In chapter two of The Pearl, by John Steinbeck, Kino and his little family are in the canoe as Kino goes diving for pearls. He sees the "great oyster" and senses there may be something special in it. When he arrives back at the surface, Juana urges her husband to open it. This is what he happens:
Kino deftly slipped his knife into the edge of the shell. Through the knife he could feel the muscle tighten hard. He worked the blade lever-wise and the closing muscle parted and the shell fell apart. The lip-like flesh writhed up and then subsided. Kino lifted the flesh, and there it lay, the great pearl, perfect as the moon. It captured the light and refined it and gave it back in silver incandescence. It was as large as a sea-gull's egg. It was the greatest pearl in the world.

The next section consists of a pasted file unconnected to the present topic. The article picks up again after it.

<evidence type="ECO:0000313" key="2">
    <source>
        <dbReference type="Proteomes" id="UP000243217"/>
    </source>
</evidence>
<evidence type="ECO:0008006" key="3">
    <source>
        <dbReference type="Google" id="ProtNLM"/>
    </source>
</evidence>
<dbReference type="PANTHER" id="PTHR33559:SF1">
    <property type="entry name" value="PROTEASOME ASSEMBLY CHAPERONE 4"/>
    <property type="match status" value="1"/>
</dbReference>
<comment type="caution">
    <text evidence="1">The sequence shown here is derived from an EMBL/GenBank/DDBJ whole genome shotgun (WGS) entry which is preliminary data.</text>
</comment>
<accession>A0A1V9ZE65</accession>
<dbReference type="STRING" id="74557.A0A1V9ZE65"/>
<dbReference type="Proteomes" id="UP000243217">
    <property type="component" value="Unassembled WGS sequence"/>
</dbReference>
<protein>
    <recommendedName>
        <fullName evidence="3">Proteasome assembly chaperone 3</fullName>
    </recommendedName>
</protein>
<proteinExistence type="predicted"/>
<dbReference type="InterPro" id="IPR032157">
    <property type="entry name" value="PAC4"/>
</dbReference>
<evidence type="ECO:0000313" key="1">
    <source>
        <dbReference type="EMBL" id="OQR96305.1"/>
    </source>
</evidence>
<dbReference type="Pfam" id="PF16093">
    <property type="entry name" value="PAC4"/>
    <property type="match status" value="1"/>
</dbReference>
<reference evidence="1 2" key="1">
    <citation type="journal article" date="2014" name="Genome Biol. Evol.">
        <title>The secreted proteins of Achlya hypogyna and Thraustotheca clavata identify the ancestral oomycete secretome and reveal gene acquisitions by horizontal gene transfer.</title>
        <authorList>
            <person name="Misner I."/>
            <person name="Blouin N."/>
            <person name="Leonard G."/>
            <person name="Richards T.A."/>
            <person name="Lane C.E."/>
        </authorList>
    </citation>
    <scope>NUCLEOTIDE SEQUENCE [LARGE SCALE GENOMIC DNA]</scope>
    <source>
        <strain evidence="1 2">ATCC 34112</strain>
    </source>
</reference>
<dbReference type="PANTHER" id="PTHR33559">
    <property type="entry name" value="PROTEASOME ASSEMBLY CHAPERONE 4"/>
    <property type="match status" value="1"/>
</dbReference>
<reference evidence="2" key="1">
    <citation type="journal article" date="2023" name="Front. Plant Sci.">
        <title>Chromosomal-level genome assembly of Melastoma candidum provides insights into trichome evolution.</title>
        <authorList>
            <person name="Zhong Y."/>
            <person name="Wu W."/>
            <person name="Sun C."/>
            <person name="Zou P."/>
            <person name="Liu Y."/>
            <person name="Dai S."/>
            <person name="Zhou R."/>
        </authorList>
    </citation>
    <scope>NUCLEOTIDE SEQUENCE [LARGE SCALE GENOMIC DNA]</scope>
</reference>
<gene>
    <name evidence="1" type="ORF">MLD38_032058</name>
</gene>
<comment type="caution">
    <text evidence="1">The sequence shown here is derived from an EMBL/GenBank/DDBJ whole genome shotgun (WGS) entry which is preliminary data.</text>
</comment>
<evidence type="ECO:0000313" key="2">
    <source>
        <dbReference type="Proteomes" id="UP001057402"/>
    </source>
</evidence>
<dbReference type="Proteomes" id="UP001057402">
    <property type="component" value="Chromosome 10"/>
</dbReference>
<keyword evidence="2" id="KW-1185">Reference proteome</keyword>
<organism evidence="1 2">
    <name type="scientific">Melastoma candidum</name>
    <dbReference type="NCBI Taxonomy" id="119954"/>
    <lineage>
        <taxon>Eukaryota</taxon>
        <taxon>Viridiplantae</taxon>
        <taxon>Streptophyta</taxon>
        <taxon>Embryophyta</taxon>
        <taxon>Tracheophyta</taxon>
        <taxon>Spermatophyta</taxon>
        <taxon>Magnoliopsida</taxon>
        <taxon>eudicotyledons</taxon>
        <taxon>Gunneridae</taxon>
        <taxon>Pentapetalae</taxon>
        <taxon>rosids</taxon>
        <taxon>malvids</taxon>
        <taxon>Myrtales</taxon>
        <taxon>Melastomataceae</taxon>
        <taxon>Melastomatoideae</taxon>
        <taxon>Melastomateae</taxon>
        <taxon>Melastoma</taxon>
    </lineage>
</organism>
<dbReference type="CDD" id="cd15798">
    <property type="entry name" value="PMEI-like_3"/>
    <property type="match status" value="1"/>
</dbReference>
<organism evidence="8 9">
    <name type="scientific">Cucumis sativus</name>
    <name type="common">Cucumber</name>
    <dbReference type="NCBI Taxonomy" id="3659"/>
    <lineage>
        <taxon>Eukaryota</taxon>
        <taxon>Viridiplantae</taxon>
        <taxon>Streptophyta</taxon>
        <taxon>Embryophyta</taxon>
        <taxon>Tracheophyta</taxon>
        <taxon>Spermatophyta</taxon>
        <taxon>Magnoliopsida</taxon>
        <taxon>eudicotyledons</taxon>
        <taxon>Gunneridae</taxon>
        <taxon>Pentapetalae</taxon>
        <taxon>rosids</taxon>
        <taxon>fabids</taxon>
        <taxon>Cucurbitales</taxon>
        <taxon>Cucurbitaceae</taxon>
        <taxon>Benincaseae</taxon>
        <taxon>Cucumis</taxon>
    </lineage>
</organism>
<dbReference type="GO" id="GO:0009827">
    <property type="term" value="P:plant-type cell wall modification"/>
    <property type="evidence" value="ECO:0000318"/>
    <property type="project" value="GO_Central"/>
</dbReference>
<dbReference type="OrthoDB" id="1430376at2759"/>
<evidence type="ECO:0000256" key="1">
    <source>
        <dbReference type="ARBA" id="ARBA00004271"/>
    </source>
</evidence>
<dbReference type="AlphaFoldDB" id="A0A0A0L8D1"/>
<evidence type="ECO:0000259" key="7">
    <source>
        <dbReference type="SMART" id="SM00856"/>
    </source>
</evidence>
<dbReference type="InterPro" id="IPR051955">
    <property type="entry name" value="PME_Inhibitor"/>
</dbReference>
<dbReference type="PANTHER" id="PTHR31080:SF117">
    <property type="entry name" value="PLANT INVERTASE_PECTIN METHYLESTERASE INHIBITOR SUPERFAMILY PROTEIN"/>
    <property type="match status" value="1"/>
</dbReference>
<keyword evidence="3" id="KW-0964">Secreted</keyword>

The two similes Steinbeck uses in this description are "perfect as the moon" and "as large as a seagull's egg." Each of these comparisons reveal important qualities of Kino's great pearl. First, it is perfectly round (something that is not true of many uncultured pearls), just as a full moon is perfectly round. Second, it is large, the same size as a seagull's egg. Unfortunately, few modern readers will know what that means, specifically, but Kino and the other villagers do. Steinbeck uses these similes to create effective description.